On a planetary scale even California looks small.  That comparison is not valid.  hmmm

macgyver - 01 December 2011 08:08 PM

I respect your opinion and its reasonable to see things differently. We may just have to agree to disagree here.

Maybe, but I was just hoping that this might clear up a mis-communication, if and only if that’s what the real problem is here.  smile

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Posted: 02 December 2011 11:30 AM   [ Ignore ]   [ # 40 ]
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jump_in_the_pit - 01 December 2011 11:21 PM

Maybe, but I was just hoping that this might clear up a mis-communication, if and only if that’s what the real problem is here.  smile

Yeah, i think we agree on the technology points. I think we just have differing points of view on the risk/benefit equation of sending an RTG to Mars. It doesnt worry me where as you would prefer we take a more kit glove approach to the planet. I dont think we can settle an argument one way or another on that. It really comes down to what your comfortable with.

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Posted: 05 December 2011 09:48 AM   [ Ignore ]   [ # 41 ]
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macgyver - 28 November 2011 06:33 AM
citizenschallenge.pm - 07 October 2011 04:05 PM
traveler - 07 October 2011 06:15 AM

I’m surprised by that as well. While lower density means that wind is about 10 times less forceful on Mars (compared to Earth), a windy day could still damage that rover as it sets down.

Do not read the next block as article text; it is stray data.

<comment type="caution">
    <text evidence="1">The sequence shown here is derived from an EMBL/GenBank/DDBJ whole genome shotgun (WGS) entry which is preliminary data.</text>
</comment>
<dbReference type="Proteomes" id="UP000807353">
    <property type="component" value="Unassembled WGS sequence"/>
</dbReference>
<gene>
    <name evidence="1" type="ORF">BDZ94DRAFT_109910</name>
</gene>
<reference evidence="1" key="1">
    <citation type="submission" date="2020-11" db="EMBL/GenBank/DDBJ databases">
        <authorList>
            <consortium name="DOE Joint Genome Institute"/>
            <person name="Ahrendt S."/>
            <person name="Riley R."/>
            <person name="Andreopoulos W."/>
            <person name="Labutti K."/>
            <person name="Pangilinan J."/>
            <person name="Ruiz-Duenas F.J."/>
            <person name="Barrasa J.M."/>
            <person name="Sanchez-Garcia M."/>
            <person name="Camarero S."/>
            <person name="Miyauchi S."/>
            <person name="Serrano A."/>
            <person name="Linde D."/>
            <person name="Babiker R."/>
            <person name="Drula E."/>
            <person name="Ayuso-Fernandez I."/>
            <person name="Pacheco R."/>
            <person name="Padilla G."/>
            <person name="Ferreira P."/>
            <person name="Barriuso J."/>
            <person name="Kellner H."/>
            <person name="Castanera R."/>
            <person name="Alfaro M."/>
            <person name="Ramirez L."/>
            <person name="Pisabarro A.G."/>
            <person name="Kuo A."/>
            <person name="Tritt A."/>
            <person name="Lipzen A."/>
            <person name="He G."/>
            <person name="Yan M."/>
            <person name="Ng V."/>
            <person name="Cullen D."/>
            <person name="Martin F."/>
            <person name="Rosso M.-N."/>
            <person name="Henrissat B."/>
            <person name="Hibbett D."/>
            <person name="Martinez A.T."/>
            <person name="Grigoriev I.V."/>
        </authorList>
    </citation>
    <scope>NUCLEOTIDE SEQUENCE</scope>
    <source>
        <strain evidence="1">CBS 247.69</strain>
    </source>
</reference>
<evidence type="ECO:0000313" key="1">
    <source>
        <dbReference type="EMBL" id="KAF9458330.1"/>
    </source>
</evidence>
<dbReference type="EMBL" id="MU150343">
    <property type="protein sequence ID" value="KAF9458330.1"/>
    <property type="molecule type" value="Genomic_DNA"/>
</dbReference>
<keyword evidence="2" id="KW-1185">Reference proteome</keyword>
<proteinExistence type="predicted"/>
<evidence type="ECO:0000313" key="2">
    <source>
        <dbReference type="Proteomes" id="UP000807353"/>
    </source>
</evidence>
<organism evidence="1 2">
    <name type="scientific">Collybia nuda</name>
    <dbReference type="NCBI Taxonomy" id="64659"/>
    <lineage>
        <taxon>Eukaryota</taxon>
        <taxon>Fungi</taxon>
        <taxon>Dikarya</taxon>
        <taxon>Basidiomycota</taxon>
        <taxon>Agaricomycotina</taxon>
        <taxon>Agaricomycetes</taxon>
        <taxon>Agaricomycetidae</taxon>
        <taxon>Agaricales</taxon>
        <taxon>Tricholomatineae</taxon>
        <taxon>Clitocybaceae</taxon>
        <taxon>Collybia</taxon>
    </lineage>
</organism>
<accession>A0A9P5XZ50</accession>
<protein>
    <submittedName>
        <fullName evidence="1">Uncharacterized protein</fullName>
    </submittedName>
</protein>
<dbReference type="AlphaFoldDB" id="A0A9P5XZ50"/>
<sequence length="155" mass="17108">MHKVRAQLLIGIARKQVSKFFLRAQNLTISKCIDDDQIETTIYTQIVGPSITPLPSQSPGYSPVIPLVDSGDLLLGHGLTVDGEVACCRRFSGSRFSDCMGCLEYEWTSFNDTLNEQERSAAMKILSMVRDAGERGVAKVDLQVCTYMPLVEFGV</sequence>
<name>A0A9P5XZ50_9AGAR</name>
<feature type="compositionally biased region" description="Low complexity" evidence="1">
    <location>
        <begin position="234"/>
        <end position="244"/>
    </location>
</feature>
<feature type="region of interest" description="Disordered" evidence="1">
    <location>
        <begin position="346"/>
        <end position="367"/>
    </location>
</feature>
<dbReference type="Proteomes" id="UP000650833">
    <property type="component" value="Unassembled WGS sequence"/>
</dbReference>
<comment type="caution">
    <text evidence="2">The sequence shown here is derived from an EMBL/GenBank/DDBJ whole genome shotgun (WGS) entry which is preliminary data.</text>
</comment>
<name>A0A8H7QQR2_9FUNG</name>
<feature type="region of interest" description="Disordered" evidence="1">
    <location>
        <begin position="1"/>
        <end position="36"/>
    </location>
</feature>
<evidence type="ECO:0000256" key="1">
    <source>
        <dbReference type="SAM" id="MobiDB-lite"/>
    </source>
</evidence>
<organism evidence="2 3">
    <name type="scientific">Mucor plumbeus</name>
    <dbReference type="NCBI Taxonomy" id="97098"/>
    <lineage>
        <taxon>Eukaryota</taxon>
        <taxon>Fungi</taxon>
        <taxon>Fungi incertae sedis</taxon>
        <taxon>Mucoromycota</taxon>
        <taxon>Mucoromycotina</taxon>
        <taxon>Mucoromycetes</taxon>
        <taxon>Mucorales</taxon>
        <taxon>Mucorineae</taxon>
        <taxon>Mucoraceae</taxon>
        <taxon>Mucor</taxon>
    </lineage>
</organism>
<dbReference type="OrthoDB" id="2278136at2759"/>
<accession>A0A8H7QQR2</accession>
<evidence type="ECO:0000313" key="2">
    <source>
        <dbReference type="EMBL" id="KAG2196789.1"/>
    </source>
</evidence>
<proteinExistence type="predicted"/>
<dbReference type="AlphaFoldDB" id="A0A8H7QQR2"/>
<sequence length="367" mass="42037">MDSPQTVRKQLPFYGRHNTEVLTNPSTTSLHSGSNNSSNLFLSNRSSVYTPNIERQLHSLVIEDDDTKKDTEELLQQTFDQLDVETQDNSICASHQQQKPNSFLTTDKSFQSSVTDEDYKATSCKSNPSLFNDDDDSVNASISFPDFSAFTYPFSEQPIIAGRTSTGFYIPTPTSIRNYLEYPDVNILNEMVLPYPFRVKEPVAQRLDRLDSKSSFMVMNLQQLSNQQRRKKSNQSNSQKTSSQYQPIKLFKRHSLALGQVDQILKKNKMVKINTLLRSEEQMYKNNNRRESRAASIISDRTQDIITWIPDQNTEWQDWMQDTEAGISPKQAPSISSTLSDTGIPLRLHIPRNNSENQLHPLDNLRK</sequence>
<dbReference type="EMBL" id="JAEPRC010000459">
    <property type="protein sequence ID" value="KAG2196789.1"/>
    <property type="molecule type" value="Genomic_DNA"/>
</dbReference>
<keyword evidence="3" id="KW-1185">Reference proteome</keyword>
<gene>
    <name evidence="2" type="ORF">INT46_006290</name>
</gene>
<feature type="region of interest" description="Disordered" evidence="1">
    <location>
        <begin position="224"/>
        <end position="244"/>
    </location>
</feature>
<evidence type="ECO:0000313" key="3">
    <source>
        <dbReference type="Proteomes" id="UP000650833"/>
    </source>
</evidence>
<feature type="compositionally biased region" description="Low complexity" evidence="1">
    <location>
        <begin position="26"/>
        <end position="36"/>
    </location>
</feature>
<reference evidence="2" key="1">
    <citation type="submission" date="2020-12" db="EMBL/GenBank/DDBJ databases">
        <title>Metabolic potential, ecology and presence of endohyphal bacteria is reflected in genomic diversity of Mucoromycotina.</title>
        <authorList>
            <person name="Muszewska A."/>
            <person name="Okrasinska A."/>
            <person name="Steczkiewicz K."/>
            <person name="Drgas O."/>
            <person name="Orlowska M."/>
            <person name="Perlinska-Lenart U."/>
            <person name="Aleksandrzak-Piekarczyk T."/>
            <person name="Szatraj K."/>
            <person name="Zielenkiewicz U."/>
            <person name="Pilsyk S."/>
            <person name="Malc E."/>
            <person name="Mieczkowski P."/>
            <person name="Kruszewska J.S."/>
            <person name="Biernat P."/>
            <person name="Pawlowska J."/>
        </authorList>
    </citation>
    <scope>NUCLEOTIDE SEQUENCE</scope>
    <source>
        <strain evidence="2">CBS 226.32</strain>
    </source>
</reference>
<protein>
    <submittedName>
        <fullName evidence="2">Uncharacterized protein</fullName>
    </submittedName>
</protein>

well that was a good show stopper.  grrr

but it occurred to me that it’s probably going into orbit first and
the entry sequence will be initiated at the Earth based flight controller’s all-clear.

. . . don’t know, but I figure those folks have considered such problems.

still gonna be heck of a knuckle biter  

I am not 100% certain but I’m pretty sure that curiosity will not be going into orbit prior to landing. No component of the craft remains in orbit so there is no need to establish orbit first. Going into orbit would require carrying a large engine and would consume a lot of fuel especially with a craft this large since the ship has to be slowed down from a speed that is far above orbital velocity to one that can achieve a stable orbit. Both of those things would add weight which would mean you need a larger rocket to launch the craft or you would have to launch a proportionately smaller probe.

{...}

Addendum: I just checked the mission profile. It will definitely not be going into orbit

Well, alrightie, so another thing to chew one’s knuckles over.
Guess, all eyes are going to be on the Mars weather reports during the final few days of the flight.

Thanks for clearing that up.

I’m not going near the nuclear power v solar power debate… besides from what I’ve read this particular mission would be impossible to achieve on solar power… for the same reason an air bag landing won’t work.  It’s too dang big.